The Power of Imagination: New Approach to Charles Peirce’s Abduction

Reni Yankova

The full article had been published in the “14th World Congress of Semiotics – Proceedings”, Argentina, 2019

Rene Descartes’ approach to philosophy and science laid the foundations of modern Western thinking. In 1637 an anonymous book was published in French entitled A Discourse on the Method of Correctly Conducting One’s Reason and Seeking Truth and a few years later the Meditations on First Philosophy (1641) appeared. The two books were considered manifestos for modern Rationalism because they set a new scientific program in philosophy and science. In his writings “the light of reason” became the guiding principle that should lead the scientific man along his path towards truth and infallible knowledge. Descartes’ method of universal doubt brings a significant change dissociating itself from the classical (Aristotelian) approach to knowledge based on the sensual experience of the outer reality. Here the emphasis has been put on the rational operations and logical mediation in reason. Senses and imagination are considered as corrupted sources of information and philosophical premises.    

The matter of interest here is how Descartes treats imagination and to what place has been given this faculty of the mind. In A Discourse on the Method, the problem is discussed briefly, but clear and unambiguously. Unable to reject the existence and the participation of imagination in the cognitive process, Descartes classifies it as a faculty of false knowledge, delusion and opposes it to the real knowledge achieved by logical reasoning. The main threat seen in imagination is its ability to produce clear and distinctive ideas in the mind without giving proof for their real existence. For example, in our dreams, we may see, hear and even feel different things and they may influence our thoughts and actions after waking up but this is not making them real. And if people give themselves ideas they got from dreams or imaginative situations, they will certainly fall into delusion and will never achieve true and infallible knowledge. Descartes considers imagination as being deprived of intellectual power which leads to its ban from philosophical and scientific reasoning:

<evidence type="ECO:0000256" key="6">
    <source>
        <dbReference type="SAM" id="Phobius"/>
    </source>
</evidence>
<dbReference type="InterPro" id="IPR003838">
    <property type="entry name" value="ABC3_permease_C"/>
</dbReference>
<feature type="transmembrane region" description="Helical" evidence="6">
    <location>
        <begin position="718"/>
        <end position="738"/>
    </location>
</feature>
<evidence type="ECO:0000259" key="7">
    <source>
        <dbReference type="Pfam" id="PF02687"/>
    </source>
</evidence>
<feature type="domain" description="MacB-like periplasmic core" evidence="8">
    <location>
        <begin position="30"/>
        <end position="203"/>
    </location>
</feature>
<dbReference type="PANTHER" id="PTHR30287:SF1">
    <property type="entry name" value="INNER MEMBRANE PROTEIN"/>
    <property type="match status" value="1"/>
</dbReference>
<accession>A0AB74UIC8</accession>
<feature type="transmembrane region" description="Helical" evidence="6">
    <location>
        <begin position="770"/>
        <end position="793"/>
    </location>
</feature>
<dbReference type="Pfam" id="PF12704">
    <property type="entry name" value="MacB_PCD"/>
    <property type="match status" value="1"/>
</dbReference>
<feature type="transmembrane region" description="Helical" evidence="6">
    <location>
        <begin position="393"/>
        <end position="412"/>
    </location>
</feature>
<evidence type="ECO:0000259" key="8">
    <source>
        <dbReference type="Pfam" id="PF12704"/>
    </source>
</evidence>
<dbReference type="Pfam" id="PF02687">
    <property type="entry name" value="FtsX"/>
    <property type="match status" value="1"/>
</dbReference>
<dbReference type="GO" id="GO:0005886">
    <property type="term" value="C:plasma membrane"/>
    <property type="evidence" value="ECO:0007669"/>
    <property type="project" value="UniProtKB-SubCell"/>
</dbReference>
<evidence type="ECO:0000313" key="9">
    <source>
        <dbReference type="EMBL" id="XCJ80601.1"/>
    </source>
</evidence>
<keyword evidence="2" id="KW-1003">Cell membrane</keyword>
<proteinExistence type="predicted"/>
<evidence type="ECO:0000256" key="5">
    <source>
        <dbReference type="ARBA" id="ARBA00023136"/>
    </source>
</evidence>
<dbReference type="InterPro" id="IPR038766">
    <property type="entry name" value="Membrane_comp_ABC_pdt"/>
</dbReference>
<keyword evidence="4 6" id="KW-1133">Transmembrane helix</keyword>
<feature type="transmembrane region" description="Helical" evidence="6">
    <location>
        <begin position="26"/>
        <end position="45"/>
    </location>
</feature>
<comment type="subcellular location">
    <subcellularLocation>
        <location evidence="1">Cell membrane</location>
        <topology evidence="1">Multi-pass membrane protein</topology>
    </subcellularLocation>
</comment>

It seems to me that people who wish to use their imagination in order to understand these ideas are doing the same as if, in order to hear sounds or smell smells, they tried to use their eyes. Except that there is this further difference, that the sense of sight no more confirms to us the reality of things than that of smell or hearing, whereas neither our imagination nor our senses could ever confirm the existence of anything if our intellect did not play its part (Descartes 2006: 32).

The mind-body opposition in Descartes writings is one of the most commented on and well-examined issues within his philosophy. What is barely discussed, but significant in the history of philosophy for me, is the reason-imagination opposition? Presenting the faculty of reasoning as a divine sparkle given to human beings, Descartes brings the opposition to a metaphysical level. If the reason is divine and has the capability to lead us towards the ultimate truth, is the imagination diabolic and capable only of misleading? The philosopher does not put this contradiction openly because it sounds less scientific and more like a medieval prejudice but his notion could be comprehended from the sharp denial of imagination. 

“For after all, whether we are awake or asleep, we ought never to let ourselves be convinced except on the evidence of our reason. And it is to be noted that I say ‘our reason’, and not ‘our imagination’ or ‘our senses’. For although we see the sun very clearly, we should not on that account judge that it is only as large as we see it; and we can well imagine the head of a lion grafted onto the body of a goat, without having necessarily to conclude from this that a chimaera exists in the world; for reason does not dictate to us that what we see or imagine in this way is true. But it does certainly dictate that all our ideas or notions must have some foundation in truth; for it would not otherwise be possible that God, who is all-perfect and altogether true, should have placed them in us unless it were so” (Descartes 2006: 34).  

Despite his sceptical view about imagination, Descartes outlines one of its most significant characteristics: namely that the imagination is a functional entity of mind. It relates to ideas that already exist and correspond to something real. The imagination can’t produce new ideas but it is capable to relate existing ideas in a new manner which has been well illustrated in Descartes’ example of the lion with a body of a goat. Unfortunately, imaginative ideas are groundless in philosophy and metaphysics. Their only scope of functional application is mathematics: “the part of the mind which is of most use in mathematics, namely the imagination, is more of a hindrance than a help in metaphysical speculation” (Descartes 2006: 70), wrote Descartes in a letter to his friend Mersenne on 13 November 1639.  

            In his writings, Descartes clearly states the difference between imagination and understanding: imagining takes more effort than understanding, but at the same time it is less fruitful because of the lack of reliability of its ideas. This makes imagination non-essential for the scientific man, while understanding is: I cannot be me (a thinking thing) without understanding, but I can be me without imagination. Descartes’ argument here is totally subordinated to his rationalistic philosophical view. His idea of imagination as a dysfunctional faculty of mind, which is able to produce only vague and delusional ideas in the mind, deprived that phenomenon of a strong philosophical interest through the following centuries.

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